No portraits of Shakespeare were
commissioned during his lifetime, but
some appeared later, such as the copper
engraving that graces the title page of
the First Folio published in 1623;
plentiful information on all things
Shakespeare including a
collection of portraits that may or
may not represent what he actually
Michael Gruber, born and raised in New York City, was educated in its public schools and has a Ph.D. in marine science. From 1977 he worked in the Carter White House, Office of Science and Technology Policy. From there he moved to the Environmental Protection Agency as a policy analyst and also as the speechwriter for the Administrator. In 1986, he was promoted to the Senior Executive Service of the U.S., the highest level of the federal civil service.
In 1984 his cousin, Robert Tanenbaum, a successful trial lawyer, called him from his offices in Los Angeles asking him to look at the first hundred pages of a book he had written at the request of a publishing house. Gruber says "I called him, and I said, 'This is unsalvageable. It's not a novel, it has no characters, no plot, nothing.'"
In return for half the advance, Gruber rewrote the novel, they renegotiated the contract and went into business. This arrangement continued for 15 books. Gruber says he created the characters and the novels based on stories Tanenbaum told him, or transcripts of cases Tanenbaum had worked on. However, Gruber's credit was limited to a thank you on the acknowledgments page. Eventually the relationship dissolved - Resolve (2003) was the last Tanebaum book Gruber wrote.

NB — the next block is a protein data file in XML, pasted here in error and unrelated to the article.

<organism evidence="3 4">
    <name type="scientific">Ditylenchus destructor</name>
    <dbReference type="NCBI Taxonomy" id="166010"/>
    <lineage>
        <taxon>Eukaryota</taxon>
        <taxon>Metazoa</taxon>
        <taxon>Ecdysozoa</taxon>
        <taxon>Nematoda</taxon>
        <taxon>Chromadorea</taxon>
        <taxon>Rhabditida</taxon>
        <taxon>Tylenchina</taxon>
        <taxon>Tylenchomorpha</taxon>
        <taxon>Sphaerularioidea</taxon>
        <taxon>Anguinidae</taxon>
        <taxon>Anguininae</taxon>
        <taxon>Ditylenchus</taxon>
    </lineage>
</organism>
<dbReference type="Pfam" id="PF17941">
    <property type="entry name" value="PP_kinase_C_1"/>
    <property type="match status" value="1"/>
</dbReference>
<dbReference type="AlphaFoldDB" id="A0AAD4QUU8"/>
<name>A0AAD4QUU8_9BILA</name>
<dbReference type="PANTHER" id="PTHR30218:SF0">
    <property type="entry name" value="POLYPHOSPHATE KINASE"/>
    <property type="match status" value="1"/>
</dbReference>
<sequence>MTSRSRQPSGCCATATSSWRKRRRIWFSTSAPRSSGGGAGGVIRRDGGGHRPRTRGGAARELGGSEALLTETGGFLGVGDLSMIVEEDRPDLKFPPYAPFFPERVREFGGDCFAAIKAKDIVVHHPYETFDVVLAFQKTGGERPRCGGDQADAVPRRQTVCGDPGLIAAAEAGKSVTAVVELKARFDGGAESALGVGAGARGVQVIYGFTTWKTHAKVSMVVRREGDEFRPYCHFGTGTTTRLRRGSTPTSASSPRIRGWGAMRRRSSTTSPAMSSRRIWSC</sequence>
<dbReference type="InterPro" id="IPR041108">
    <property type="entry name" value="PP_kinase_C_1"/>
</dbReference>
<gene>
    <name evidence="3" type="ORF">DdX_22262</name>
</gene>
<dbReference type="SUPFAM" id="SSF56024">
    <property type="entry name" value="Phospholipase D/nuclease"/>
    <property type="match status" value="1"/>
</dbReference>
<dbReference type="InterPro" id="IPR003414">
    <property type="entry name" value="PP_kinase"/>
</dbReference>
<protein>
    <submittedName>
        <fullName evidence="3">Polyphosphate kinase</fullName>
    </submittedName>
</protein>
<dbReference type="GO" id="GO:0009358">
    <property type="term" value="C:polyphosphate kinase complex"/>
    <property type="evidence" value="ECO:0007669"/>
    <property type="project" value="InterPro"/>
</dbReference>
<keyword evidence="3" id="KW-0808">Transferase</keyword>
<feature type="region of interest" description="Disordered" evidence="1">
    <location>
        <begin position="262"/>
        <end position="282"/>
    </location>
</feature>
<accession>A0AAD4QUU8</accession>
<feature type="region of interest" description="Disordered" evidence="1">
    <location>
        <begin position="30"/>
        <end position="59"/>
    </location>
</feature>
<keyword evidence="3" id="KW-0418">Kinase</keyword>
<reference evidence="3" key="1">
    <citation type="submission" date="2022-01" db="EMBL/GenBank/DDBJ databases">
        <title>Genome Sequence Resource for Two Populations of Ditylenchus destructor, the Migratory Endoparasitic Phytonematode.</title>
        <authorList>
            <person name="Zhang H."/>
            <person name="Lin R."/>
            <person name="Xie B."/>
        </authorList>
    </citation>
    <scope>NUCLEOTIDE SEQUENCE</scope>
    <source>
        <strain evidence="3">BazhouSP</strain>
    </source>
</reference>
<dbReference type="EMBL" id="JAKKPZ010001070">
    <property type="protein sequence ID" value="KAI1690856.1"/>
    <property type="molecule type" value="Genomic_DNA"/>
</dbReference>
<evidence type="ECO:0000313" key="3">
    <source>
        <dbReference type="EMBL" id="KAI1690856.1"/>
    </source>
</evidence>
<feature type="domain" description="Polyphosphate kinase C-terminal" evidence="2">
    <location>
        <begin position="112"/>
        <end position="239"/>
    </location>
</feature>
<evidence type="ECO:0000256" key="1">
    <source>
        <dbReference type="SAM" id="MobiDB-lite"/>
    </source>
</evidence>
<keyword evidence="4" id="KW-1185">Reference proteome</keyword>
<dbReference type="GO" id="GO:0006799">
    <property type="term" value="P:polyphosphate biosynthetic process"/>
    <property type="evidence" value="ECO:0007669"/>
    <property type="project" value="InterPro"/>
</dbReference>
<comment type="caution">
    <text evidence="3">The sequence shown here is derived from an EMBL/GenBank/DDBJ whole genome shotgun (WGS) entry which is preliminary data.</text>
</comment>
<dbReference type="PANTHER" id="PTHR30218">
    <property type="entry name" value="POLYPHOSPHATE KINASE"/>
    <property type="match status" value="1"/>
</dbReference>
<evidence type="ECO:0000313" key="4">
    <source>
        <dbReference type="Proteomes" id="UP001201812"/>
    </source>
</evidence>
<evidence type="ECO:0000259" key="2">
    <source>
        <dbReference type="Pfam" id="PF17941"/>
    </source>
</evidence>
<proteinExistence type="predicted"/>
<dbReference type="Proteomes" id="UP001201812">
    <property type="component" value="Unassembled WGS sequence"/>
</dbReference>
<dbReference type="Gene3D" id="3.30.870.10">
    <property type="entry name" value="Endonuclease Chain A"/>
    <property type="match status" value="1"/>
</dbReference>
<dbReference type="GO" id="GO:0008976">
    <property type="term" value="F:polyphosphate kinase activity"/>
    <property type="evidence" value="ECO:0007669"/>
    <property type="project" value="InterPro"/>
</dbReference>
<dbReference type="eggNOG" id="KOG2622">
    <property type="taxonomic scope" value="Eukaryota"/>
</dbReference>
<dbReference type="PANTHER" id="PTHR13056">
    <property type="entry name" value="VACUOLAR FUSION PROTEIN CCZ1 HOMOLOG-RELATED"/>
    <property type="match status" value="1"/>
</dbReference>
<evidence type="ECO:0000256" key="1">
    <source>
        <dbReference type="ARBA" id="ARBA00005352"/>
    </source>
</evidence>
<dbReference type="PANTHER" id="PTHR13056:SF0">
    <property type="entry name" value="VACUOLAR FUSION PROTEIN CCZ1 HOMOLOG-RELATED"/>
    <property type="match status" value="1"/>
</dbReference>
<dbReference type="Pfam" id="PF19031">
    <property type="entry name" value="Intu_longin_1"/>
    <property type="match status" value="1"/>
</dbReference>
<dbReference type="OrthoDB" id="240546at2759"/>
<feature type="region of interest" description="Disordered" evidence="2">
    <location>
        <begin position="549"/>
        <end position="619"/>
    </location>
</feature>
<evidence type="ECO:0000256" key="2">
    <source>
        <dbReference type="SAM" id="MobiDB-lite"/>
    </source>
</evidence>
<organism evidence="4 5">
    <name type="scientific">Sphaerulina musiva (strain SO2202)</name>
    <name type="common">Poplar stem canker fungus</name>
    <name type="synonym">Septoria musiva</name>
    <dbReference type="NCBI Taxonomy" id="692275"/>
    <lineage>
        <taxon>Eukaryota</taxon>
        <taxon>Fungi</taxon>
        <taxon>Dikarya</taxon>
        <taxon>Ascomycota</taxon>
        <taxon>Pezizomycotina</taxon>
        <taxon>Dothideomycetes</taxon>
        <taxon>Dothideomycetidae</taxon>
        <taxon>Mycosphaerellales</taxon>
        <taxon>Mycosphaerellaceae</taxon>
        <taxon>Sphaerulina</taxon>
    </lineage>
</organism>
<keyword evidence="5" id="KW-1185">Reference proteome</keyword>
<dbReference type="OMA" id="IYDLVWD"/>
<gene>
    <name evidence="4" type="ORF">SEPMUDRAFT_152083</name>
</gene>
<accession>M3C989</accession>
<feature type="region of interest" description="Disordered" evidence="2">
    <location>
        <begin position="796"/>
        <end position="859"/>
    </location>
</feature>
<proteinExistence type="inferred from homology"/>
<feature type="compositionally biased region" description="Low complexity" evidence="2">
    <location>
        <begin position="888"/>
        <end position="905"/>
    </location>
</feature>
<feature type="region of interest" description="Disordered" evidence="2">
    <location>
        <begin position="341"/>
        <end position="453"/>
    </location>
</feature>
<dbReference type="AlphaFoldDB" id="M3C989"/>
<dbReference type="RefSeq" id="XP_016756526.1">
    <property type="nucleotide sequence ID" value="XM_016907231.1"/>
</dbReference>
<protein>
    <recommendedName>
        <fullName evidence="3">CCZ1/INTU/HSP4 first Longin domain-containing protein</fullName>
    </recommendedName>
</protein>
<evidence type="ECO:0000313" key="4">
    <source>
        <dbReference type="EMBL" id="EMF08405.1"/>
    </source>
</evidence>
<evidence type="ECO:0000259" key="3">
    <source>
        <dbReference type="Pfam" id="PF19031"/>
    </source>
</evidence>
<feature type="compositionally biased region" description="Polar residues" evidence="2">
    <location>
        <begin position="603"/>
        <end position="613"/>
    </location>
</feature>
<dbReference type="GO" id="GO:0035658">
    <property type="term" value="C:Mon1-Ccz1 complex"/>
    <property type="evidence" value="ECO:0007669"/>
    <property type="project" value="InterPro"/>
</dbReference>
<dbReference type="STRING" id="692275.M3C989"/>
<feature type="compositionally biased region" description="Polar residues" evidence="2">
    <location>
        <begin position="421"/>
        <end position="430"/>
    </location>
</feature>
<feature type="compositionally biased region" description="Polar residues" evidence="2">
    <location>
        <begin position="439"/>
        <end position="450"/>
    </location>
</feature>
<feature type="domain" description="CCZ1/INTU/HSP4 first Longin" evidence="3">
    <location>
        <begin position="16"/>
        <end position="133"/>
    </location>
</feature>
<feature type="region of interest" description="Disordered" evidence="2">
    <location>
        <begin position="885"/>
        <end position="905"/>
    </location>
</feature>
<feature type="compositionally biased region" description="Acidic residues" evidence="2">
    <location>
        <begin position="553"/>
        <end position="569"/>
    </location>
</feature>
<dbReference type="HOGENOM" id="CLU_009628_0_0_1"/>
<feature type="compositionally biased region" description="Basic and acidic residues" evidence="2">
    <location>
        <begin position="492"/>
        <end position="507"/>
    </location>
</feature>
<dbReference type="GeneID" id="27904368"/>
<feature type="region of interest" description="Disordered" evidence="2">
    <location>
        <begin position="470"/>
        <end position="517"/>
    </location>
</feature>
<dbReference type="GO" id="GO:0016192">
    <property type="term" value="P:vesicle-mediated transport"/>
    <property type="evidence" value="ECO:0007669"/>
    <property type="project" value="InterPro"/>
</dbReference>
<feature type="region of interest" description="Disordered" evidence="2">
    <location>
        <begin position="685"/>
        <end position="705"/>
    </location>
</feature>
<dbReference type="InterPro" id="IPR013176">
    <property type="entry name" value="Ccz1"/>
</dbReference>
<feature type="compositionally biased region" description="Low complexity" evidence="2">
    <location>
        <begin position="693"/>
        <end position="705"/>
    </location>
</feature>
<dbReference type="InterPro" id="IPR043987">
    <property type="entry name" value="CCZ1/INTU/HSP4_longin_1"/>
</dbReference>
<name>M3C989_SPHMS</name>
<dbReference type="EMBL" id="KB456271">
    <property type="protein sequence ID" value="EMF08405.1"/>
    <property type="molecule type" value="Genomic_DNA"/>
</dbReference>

He started writing The Witch's Boy in 1996, but was unable to find a publisher (it was eventually published in 2005). So he wrote a thriller for adults, Tropic of Night, set primarily in Miami, which tells the story of a series of ritualistic murders that sweep Miami. Two further thrillers starring Miami cop Jimmy Paz followed: Valley of Bones (2005) and Night of the Jaguar (2006).
Coming Soon: Michael Gruber's next novel, The Forgery of Venus, will publish in April 2008.
This article was originally published in April 2007, and has been updated for the
March 2008 paperback release.
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